8.2. Examination and certification: Examination and certification processes

Date Published

Standard process

  1. To certify a design, we must receive a request to have the design examined. The request is often from the owner of the design but it does not need to be. A third party, such as a competitor, can apply to have a design examined (see Third party examination process below).
  2. A court can order the Registrar to examine a design, or the Registrar may decide, on their own initiative, to examine a design. However, these cases are very rare.
  3. The examiner will examine the design to see whether the design is a registrable design (i.e. new and distinctive (s 15)) and whether any grounds for revocation exist (s 43, reg 5.02, s 65(2)(b)).
  4. If the design is registrable, the examiner issues a certificate of examination and the design is certified.
  5. If the examiner finds any grounds for revocation, the applicant has an opportunity to address them within 6 months. Typically the registered design ceases if the examination has not been completed within 6 months and there are no extensions of time.
  6. If the matter escalates to a hearing and the Hearing Officer is satisfied that a ground for revocation exists, the registration is revoked.

Third party initiated examination process

The Customer Experience Group is responsible for the pre-examination process.​​​​​​​

  1. The examination request is fast tracked.
  2. The examiner carries out an examination in the usual way. During the examination they will consider any material that the third party may have submitted under s 69.
  3. If the examiner finds grounds for revocation, we issue an adverse report to the design owner in the usual way. This is also provided to the third party along with a covering letter (reg 5.03(8)).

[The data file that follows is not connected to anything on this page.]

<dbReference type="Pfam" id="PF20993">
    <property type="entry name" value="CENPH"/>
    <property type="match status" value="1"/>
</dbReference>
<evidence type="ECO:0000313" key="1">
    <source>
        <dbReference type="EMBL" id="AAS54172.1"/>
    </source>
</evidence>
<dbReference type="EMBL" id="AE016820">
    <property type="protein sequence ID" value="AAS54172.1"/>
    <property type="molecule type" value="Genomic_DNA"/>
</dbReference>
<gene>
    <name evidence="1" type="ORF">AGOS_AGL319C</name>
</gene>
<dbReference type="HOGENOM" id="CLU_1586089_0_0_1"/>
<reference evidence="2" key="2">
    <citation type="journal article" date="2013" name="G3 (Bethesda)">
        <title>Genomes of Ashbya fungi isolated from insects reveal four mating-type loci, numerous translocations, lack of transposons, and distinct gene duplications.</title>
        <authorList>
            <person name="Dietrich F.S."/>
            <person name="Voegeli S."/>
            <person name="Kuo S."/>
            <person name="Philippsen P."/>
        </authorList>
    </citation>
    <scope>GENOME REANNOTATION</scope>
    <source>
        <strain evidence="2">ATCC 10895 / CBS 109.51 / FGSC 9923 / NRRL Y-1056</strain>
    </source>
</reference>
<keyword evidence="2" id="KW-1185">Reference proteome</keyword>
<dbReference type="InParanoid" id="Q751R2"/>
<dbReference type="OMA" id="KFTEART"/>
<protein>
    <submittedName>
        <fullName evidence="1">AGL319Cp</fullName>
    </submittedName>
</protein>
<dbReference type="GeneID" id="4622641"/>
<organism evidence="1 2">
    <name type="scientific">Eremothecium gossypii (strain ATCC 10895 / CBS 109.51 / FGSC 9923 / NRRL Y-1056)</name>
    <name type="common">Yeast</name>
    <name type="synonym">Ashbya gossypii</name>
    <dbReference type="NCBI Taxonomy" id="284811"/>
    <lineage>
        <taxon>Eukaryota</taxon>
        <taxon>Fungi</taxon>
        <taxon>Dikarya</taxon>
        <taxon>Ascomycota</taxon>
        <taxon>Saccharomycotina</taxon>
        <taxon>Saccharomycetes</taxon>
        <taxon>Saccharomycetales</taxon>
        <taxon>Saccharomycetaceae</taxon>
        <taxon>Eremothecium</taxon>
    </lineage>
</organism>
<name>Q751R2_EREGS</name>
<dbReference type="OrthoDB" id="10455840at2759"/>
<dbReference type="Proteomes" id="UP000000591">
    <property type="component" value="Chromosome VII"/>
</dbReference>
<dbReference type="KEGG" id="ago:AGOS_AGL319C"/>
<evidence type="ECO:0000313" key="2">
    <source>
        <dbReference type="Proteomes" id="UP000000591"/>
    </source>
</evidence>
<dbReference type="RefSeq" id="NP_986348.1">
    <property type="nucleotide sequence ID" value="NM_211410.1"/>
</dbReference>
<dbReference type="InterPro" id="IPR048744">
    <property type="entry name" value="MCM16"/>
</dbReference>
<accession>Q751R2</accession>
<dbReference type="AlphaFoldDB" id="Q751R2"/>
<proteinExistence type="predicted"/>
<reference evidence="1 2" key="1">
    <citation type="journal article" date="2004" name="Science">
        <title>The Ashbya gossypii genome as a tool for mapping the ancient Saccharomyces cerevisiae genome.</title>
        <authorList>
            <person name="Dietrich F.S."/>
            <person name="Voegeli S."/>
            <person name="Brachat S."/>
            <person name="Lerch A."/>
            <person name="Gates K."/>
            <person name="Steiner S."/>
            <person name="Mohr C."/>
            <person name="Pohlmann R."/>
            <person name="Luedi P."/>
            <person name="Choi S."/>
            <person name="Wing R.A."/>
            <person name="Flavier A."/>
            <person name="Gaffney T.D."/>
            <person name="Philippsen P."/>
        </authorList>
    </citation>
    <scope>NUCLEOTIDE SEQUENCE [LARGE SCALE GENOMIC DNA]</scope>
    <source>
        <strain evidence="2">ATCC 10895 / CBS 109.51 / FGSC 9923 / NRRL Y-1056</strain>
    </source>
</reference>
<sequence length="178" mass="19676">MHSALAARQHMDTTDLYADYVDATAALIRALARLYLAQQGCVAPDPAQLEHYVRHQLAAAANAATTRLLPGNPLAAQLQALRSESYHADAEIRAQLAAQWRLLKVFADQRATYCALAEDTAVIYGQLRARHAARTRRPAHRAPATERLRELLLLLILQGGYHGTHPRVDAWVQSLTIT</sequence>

4. When the examiner receives a response from the registered owner but the response does not resolve the grounds for revocation, we issue a further adverse report in the normal way. This is also provided to the third party along with a covering letter (reg 5.03(8)).
  5. The third party can also submit a response. The examiner can consider the response but cannot reply to it directly. The examiner may refer to information from the third party response in any further adverse report. As part of that further adverse report, we must include a copy of the third party response.
  6. If the examiner finds no grounds for revocation, they will issue a report in the usual way. Both parties are notified that we intend to issue a certificate of examination.
  7. The notification will state:
    1. that the design has been examined (s 67(2)(a))
    2. if the clear report is conditional on amendments being made, the details of the proposed amendments (s 67(2)(b))
    3. that a certificate of examination is to be issued (s 67(2)(c))
    4. that the parties have an opportunity to be heard before a final decision is made (s 67(3))
    5. a deadline for requesting a hearing.
  8. If none of the parties request a hearing before the deadline, the examiner will certify the registration.
  9. If the third party requests a hearing before the deadline, this request is processed first by the Designs Administration team and then by the Oppositions and Hearings team.
  10. If the third party submits further argument or material under s 69 and the examination period is not over, the examiner will consider whether to issue a first or further adverse report (as appropriate).
  11. Otherwise, if the deadline to request a hearing has passed, the examiner certifies the registration as normal.
  12. The examiner will also need to provide a ‘statement of reasons’ along with the notification. The statement of reasons is particularly important if the file contains material submitted under s 69 (including submissions or information from the third party).​​​​​​​

Amended Reasons

Amended Reason Date Amended
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